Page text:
• APS-C 366.6mm2
  • 24.1 megapixels
  • ISO 100 - 6400
  • APS-C 366.6mm2
  • 24.2 megapixels
  • ISO 100 - 12,800

Buy From

Differences

Nikon D5200 advantages over Nikon D5300

  • Less expensive
    $500 vs $747
    Save money for lenses or accessories
  • Bigger JPEG buffer
    Unlimited vs 100 shots
    Take more JPEG shots before waiting (burst mode)
  • Bigger RAW buffer
    7 vs 4 shots
    Larger buffer for RAW shots (burst mode)
  • Has anti-aliasing filter
    Filter vs No Filter
    Reduces unsightly moiré in photos and video

Nikon D5300 advantages over Nikon D5200

  • Wi-Fi
    Wi-Fi vs None
    Share your photos wirelessly
  • GPS
    GPS vs None
    Geotag your photos
  • Longer battery life
    More info 600 vs 500 shots
    Capture more photos
  • Newer
    20 months vs 2 years old
    Newer cameras often support more advanced features
  • Lacks anti-aliasing filter
    No Filter vs Filter
    Enjoy sharper photos
  • More kit lens zoom
    7.8x vs 3.0x
    Zooming is easier than walking

Similarities

Common Strengths

  • Tilt-swivel screen
    Both provide
    Tilt and swivel the screen for maximum shooting flexibility
  • Eye-level viewfinder
    Both provide
    You'll be able to frame photos even when the sun is out
  • External Mic Jack
    Both provide
    Improved sound fidelity when shooting video
  • HDMI out
    Both provide
    Use an external screen to monitor or review video
  • Hot shoe
    Both provide
    Off-camera flashes open new possibilities
  • Internal flash
    Both provide
    Useful in a pinch for fill flash
  • Bulb shutter
    Both provide
    Hold the shutter open manually for long exposures

Common Weaknesses

  • Focus peaking
    Neither provide
    Your camera will highlight what's in focus
  • NFC
    Neither provide
    Simplifies pairing your camera with supported phones
  • Touchscreen
    Neither provide
    Select your focus point more intuitively.
  • In-camera panoramas
    Neither provide
    Stitches multiple shots into a panoramic photo
  • In-Camera Image Stabilization
    Neither provide
    Reduces the effects of camera shake at slower shutter speeds
  • On-sensor phase detect
    Neither provide
    Usually improves live view and video AF performance
  • Top deck display
    Neither provide
    Check settings with a screen on top of the camera
  • Headphone jack
    Neither provide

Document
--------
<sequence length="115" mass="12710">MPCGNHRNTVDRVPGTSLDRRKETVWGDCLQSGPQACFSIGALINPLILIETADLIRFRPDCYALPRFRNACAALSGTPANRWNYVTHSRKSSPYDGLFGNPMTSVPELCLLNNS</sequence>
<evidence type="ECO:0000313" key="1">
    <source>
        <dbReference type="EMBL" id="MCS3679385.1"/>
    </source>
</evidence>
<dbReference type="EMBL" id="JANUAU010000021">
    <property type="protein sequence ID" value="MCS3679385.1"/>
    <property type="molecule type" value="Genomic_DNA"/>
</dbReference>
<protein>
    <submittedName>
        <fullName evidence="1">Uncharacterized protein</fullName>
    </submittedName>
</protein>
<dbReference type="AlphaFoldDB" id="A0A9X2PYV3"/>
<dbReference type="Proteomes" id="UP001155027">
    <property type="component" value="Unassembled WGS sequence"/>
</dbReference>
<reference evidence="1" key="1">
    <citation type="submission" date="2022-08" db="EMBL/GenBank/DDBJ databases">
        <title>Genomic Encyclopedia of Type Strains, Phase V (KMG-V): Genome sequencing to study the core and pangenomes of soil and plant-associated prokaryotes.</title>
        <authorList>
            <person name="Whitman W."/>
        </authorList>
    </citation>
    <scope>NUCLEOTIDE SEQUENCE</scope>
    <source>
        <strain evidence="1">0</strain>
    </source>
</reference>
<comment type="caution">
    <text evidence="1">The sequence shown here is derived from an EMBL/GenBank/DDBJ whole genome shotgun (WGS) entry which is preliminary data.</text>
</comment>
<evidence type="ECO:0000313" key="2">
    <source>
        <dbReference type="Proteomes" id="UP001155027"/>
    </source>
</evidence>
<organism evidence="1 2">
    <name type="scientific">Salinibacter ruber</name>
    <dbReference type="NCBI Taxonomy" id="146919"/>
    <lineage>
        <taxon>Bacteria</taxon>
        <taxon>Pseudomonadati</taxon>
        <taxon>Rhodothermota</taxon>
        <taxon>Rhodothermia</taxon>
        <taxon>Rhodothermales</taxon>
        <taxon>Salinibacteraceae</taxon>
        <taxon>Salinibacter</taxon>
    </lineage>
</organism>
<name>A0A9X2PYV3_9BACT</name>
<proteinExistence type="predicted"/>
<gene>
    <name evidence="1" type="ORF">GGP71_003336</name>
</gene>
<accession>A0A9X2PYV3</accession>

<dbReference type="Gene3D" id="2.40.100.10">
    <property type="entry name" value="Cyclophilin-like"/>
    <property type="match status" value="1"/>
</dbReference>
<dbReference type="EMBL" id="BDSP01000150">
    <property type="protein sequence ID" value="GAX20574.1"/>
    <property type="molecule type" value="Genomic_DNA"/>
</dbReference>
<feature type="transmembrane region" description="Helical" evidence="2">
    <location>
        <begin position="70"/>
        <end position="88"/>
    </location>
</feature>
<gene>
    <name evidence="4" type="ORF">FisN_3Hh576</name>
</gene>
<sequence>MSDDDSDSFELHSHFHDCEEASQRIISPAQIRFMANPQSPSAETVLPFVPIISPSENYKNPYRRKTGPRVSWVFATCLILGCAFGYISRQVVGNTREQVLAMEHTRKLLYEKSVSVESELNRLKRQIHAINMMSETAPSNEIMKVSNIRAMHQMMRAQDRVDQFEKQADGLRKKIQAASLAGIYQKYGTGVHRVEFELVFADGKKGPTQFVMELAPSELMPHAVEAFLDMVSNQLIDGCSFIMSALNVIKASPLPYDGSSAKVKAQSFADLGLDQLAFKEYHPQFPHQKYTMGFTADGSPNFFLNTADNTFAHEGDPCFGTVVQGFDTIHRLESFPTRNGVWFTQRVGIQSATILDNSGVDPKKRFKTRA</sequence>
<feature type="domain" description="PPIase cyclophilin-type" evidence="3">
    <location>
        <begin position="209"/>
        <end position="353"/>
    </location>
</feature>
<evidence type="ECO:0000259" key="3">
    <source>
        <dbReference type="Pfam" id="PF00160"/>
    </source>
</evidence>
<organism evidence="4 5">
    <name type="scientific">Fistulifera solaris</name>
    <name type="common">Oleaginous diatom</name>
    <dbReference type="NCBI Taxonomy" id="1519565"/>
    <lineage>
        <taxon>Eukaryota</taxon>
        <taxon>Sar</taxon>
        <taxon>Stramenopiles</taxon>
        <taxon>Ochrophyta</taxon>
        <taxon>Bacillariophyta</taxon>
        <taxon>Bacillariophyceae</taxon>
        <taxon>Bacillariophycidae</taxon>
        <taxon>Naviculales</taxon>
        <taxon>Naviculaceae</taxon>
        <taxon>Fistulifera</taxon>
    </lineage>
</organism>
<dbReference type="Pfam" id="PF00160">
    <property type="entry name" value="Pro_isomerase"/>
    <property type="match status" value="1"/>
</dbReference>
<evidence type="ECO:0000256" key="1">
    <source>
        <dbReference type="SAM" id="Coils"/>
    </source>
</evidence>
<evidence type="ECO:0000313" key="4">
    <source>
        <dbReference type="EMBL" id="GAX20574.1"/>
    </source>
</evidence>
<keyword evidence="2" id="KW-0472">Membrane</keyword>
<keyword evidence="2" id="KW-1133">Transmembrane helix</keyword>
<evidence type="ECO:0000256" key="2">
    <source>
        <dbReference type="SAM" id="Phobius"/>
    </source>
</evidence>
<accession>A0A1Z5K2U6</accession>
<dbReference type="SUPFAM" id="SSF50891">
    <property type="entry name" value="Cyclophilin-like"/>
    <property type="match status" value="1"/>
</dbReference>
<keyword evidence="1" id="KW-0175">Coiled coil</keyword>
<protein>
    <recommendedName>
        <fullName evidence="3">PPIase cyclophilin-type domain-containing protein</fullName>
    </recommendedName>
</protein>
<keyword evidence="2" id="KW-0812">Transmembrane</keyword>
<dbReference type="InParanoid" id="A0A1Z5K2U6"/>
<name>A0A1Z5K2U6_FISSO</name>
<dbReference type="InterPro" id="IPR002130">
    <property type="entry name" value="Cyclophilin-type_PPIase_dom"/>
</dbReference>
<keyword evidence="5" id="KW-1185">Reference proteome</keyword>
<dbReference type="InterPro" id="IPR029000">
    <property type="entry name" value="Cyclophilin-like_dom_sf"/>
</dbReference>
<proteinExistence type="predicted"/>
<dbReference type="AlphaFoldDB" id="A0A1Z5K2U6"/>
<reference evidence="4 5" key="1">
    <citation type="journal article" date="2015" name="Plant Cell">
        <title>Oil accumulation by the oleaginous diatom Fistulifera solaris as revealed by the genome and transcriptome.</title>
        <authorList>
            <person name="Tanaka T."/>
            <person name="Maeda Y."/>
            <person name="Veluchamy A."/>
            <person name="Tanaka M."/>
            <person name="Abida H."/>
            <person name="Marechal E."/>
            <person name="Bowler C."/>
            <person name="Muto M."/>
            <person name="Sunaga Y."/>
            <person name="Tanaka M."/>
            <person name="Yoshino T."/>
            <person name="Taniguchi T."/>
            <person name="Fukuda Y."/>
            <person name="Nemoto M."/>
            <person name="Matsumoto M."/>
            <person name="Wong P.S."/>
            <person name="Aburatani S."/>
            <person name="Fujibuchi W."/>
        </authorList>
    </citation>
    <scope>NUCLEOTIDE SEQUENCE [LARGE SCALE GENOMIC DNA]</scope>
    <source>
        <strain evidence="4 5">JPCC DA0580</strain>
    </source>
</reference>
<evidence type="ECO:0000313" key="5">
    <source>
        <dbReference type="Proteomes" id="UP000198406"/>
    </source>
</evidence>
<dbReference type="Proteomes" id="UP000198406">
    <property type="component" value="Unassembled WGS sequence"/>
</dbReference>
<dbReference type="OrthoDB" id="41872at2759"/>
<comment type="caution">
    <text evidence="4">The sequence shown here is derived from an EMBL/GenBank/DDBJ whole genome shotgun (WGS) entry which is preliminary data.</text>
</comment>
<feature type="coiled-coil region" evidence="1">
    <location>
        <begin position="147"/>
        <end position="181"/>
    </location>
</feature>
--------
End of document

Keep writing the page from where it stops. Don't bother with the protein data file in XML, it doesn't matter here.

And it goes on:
Monitor audio recording while you shoot video
  • Dual card slots
    Neither provide
    Gives you more storage flexibility
  • Pentaprism viewfinder
    Neither provide
    Much better viewfinder picture fidelity
  • Slow-motion videos
    Neither provide
    Shoot slow-motion videos

User reviews

Buy From

Your purchases support this site

Review Excerpt

  • Captures sharp, detailed photos with its new 24.1-megapixel CMOS sensor, even at higher ISOs; Features a familiar (D5100) but refined body design; Records Full HD video with full-time autofocus tracking; Packs a ton of advanced features into a consumer-friendly body at a great price.

  • Autofocuses a little slowly for its class and struggles at times in low light; Changing some basic settings takes more time and effort than it should; Mediocre kit lens.

  • Excellent image quality similar to more expensive DSLRs (like the D7100); Great dynamic range; Responsive all-around performer; Excellent Full HD video-shooting quality; Built-in Wi-Fi with remote control and sharing features; Built-in GPS; Compact and lightweight size; 18-140mm kit lens performs well for its type and has a very versatile focus length range.

  • AA-filterless sensor makes it more prone to moire; Burst speed slows with highest quality 14-bit RAW images; Live View mode not as good as some competitors; No external headphone jack; GPS receiver not very sensitive.

The Competition

Compared to Sony A65

Nikon D5200
Sony A65
  • $564
  • APS-C
  • Tilt-swivel screen
  • Less expensive
  • $417
  • APS-C
  • Focus peaking
  • In-Camera Image Stabilization
Nikon D5300
Sony A65
  • $647
  • APS-C
  • Lens selection
  • Tilt-swivel screen
  • $417
  • APS-C
  • Focus peaking
  • In-Camera Image Stabilization

Compared to Nikon D7100

Nikon D5200
Nikon D7100
  • $564
  • APS-C
  • Tilt-swivel screen
  • Less expensive
  • $897
  • APS-C
  • Fast startup
  • Longer battery life
Nikon D5300
Nikon D7100
  • $647
  • APS-C
  • Tilt-swivel screen
  • Less expensive
  • $897
  • APS-C
  • Fast startup
  • Longer battery life

Compared to Canon T5i

Nikon D5200
Canon T5i
  • $564
  • APS-C
  • Less expensive
  • Larger sensor
  • $635
  • APS-C
  • Touchscreen
  • On-sensor phase detect
Nikon D5300
Canon T5i
  • $647
  • APS-C
  • Larger sensor
  • Fast startup
  • $635
  • APS-C
  • Less expensive
  • Touchscreen

Compared to Pentax K-3

Nikon D5200
Pentax K-3
  • $564
  • APS-C
  • Tilt-swivel screen
  • Less expensive
  • $753
  • APS-C
  • Focus peaking
  • In-Camera Image Stabilization
Nikon D5300
Pentax K-3
  • $647
  • APS-C
  • Tilt-swivel screen
  • Less expensive
  • $753
  • APS-C
  • Focus peaking
  • In-Camera Image Stabilization

Compared to Nikon D5500

Nikon D5200
Nikon D5500
  • $564
  • APS-C
  • Less expensive
  • Bigger JPEG buffer
  • $747
  • APS-C
  • Touchscreen
  • In-camera panoramas
Nikon D5300
Nikon D5500
  • $647
  • APS-C
  • GPS
  • $747
  • APS-C
  • Touchscreen
  • In-camera panoramas
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